University of Oulu

Määttä, J., Takatalo, J., Leinonen, T., Pienimäki, T., Ylinen, J., & Häkkinen, A. (2022). Lower thoracic spine extension mobility is associated with higher intensity of thoracic spine pain. Journal of Manual & Manipulative Therapy, 30(5), 300–308.

Lower thoracic spine extension mobility is associated with higher intensity of thoracic spine pain

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Author: Määttä, Juhani1,2; Takatalo, Jani1,2,3; Leinonen, Tero2,4;
Organizations: 1Medical Research Center Oulu, University of Oulu, Oulu, Finland
2Loisto Terveys, Oulu, Finland
3Sport and Health Sciences, University of Jyväskylä, Jyväskylä, Finland
4Fysios Oulu, Oulu, Finland
5Department of Physical and Rehabilitation Medicine, University of Oulu, Oulu, Finland
6Central Hospital of Central Finland, Jyväskylä, Finland
Format: article
Version: published version
Access: open
Online Access: PDF Full Text (PDF, 1.1 MB)
Persistent link:
Language: English
Published: Informa, 2022
Publish Date: 2022-11-04


Objectives: To evaluate the association of thoracic spine (TS) posture and mobility with TS pain.

Methods: Participants with TS pain reported maximum, average, and night pain in TS area, and pain summary score was calculated. Upright and sitting TS postures were evaluated by inspection. TS posture and mobility (flexion and extension) were recorded using an inclinometer and a tape measure, respectively. Correlations between posture and mobility assessments were calculated using Spearman rank correlation, the association of TS posture and mobility with TS pain by logistic regression analysis.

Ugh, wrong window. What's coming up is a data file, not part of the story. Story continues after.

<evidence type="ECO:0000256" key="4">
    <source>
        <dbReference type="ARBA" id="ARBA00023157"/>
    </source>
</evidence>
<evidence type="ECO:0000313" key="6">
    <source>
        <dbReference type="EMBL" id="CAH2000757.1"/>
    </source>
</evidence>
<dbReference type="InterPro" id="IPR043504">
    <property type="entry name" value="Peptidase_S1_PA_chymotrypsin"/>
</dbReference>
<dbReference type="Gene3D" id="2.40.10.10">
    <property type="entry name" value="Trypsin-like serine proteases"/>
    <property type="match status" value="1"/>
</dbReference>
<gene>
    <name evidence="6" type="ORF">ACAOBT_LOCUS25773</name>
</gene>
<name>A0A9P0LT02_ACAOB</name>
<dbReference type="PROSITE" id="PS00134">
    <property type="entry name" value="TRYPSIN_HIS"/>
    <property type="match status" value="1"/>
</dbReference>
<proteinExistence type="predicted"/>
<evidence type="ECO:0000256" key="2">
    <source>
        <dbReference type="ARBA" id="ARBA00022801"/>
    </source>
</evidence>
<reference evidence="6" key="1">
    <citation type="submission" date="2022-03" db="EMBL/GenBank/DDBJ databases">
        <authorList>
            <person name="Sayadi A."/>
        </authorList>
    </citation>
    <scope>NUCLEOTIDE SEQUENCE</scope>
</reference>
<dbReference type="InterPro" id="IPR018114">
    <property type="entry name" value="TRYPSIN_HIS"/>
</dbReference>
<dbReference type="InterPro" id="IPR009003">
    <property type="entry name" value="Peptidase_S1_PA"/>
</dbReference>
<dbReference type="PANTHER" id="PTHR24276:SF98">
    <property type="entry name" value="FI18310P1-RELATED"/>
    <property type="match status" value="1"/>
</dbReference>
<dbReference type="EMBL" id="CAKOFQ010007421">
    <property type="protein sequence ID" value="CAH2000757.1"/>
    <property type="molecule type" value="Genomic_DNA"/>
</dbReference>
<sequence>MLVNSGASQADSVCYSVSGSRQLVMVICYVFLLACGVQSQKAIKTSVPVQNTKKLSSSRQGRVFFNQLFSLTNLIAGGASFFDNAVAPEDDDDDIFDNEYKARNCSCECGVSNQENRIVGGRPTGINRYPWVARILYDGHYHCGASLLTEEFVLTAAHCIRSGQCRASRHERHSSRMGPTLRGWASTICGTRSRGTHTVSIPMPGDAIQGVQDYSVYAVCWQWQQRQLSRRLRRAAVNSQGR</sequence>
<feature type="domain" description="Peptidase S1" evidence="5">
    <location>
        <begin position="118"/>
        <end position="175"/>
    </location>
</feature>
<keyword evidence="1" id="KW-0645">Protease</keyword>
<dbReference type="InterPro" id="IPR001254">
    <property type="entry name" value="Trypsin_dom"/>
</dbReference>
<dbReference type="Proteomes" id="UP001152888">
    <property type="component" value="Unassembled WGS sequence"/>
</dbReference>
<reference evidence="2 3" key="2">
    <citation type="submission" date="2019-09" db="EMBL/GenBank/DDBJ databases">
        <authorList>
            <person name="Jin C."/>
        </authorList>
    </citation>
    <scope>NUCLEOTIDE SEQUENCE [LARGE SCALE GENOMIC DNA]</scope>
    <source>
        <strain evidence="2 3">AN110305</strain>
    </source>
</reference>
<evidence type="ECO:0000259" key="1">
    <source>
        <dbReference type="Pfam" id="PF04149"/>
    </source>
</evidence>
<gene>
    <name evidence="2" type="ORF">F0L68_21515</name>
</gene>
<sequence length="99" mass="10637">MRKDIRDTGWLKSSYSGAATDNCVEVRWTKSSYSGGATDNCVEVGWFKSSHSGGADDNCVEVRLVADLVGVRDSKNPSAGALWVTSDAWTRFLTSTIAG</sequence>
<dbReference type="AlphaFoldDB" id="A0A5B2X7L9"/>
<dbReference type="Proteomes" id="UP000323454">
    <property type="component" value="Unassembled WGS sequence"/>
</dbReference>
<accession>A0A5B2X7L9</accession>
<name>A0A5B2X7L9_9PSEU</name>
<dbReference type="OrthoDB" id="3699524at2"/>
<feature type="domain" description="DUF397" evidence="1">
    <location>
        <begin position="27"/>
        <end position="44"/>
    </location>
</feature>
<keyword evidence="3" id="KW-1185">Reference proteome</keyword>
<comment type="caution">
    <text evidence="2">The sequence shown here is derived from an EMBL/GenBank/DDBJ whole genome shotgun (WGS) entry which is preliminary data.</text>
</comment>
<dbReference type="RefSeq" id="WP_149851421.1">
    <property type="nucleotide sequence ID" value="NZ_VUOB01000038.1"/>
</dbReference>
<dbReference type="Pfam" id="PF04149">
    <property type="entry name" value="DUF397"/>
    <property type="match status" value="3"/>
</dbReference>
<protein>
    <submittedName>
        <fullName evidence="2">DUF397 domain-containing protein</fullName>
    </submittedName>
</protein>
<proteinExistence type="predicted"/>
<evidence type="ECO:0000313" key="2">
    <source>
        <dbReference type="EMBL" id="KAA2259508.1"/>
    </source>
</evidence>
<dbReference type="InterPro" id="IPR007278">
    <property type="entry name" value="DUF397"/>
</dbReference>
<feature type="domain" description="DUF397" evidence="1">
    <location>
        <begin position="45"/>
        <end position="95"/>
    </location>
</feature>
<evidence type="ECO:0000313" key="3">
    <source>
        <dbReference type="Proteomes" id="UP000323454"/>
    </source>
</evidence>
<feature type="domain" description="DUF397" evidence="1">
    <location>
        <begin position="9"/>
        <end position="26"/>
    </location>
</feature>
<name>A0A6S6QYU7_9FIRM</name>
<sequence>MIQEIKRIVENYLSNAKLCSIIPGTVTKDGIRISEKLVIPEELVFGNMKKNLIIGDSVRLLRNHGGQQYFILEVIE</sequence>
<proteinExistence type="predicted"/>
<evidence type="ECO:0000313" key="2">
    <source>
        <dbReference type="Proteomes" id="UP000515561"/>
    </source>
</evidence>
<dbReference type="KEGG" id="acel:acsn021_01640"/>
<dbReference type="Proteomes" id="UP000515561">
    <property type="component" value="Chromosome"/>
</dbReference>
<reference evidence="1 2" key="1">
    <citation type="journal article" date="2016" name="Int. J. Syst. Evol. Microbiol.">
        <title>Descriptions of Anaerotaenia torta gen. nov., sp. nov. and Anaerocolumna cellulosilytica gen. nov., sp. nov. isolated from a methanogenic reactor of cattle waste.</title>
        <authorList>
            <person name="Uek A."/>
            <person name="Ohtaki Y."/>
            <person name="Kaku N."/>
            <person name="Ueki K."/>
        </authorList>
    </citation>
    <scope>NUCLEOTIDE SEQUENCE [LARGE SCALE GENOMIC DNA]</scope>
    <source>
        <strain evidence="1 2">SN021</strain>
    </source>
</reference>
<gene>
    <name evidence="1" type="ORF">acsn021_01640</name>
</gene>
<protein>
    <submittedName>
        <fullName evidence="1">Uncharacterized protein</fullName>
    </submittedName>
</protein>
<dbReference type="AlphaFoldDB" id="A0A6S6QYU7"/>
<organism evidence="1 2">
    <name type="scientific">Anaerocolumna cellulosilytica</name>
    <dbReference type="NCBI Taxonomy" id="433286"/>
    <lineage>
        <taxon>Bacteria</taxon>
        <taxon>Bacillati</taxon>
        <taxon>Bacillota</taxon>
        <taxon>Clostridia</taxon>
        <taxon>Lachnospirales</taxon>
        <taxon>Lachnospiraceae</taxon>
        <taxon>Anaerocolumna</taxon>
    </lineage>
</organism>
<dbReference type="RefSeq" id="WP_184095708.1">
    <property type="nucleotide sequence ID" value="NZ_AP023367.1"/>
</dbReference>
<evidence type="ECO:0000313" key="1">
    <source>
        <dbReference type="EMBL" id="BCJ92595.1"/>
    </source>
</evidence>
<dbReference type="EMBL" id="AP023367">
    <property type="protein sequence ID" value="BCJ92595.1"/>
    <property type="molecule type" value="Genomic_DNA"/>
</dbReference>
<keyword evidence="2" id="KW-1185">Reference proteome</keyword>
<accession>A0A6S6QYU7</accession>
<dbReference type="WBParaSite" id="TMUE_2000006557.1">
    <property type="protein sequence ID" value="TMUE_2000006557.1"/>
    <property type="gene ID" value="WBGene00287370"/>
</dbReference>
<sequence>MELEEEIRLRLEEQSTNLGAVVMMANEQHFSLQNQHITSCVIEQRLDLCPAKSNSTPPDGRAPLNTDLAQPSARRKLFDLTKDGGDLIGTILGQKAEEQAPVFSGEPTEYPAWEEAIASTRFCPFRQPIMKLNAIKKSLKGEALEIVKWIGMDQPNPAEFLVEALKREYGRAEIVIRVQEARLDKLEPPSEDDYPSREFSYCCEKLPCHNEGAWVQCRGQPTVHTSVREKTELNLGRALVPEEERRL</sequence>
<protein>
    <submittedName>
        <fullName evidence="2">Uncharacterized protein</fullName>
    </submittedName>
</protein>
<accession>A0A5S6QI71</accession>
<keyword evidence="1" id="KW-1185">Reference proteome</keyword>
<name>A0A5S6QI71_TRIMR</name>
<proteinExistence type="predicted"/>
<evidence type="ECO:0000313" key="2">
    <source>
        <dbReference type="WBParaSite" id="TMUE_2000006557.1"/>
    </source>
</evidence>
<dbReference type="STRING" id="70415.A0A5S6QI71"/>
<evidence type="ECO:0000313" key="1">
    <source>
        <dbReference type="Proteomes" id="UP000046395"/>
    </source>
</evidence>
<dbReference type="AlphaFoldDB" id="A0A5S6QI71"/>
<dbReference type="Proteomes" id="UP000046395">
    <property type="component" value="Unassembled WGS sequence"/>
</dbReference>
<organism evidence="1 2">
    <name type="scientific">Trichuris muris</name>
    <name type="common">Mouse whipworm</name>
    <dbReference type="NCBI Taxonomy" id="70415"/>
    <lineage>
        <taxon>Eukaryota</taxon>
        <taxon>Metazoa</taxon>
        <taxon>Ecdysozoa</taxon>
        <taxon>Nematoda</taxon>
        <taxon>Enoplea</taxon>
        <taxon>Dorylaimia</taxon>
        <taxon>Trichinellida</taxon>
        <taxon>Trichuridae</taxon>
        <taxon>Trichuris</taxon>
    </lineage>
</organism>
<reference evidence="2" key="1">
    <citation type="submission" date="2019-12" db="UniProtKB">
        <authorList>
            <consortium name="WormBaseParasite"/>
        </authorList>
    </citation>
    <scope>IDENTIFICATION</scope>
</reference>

Results: The participants’ (n = 73, 52 females, age range 22–56) TS pain duration was 12 weeks on average. The correlations for measurements of TS posture and flexion mobility were higher than correlations of other TS measurements being between 0.53 and 0.82. Decreased extension mobility of the upper (from 1st to 6th TS segments; Th1–Th6) TS was associated with higher worst pain (OR 1.04, 95% CI 1.00–1.07) and whole TS with pain sum score (OR 1.05, 95% CI 1.01–1.08). Less kyphotic whole TS was associated with lower pain sum score (OR 0.96, 95% CI 0.92–1.00). Greater flexion mobility of upper and lower (Th6–Th12) TS were associated with lower pain sum score (OR 0.96, 95% CI 0.91–1.00, and OR 0.96, 95% CI 0.91–1.00, respectively).

Conclusions: Reduced thoracic extension mobility was associated with higher pain scores and the greater flexion mobility with lower pain scores. Future research is warranted to evaluate if treatments geared toward TS extension mobility improvements would result in lower TS pain.

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Series: Journal of manual & manipulative therapy
ISSN: 1066-9817
ISSN-E: 2042-6186
ISSN-L: 1066-9817
Volume: 30
Issue: 5
Pages: 300 - 308
DOI: 10.1080/10669817.2022.2047270
Type of Publication: A1 Journal article – refereed
Field of Science: 3121 General medicine, internal medicine and other clinical medicine
Funding: This work was supported by the Juho Vainio Foundation.
Copyright information: © 2022 The Author(s). This is an Open Access article distributed under the terms of the Creative Commons Attribution-NonCommercial-NoDerivatives License (, which permits non-commercial re-use, distribution, and reproduction in any medium, provided the original work is properly cited, and is not altered, transformed, or built upon in any way.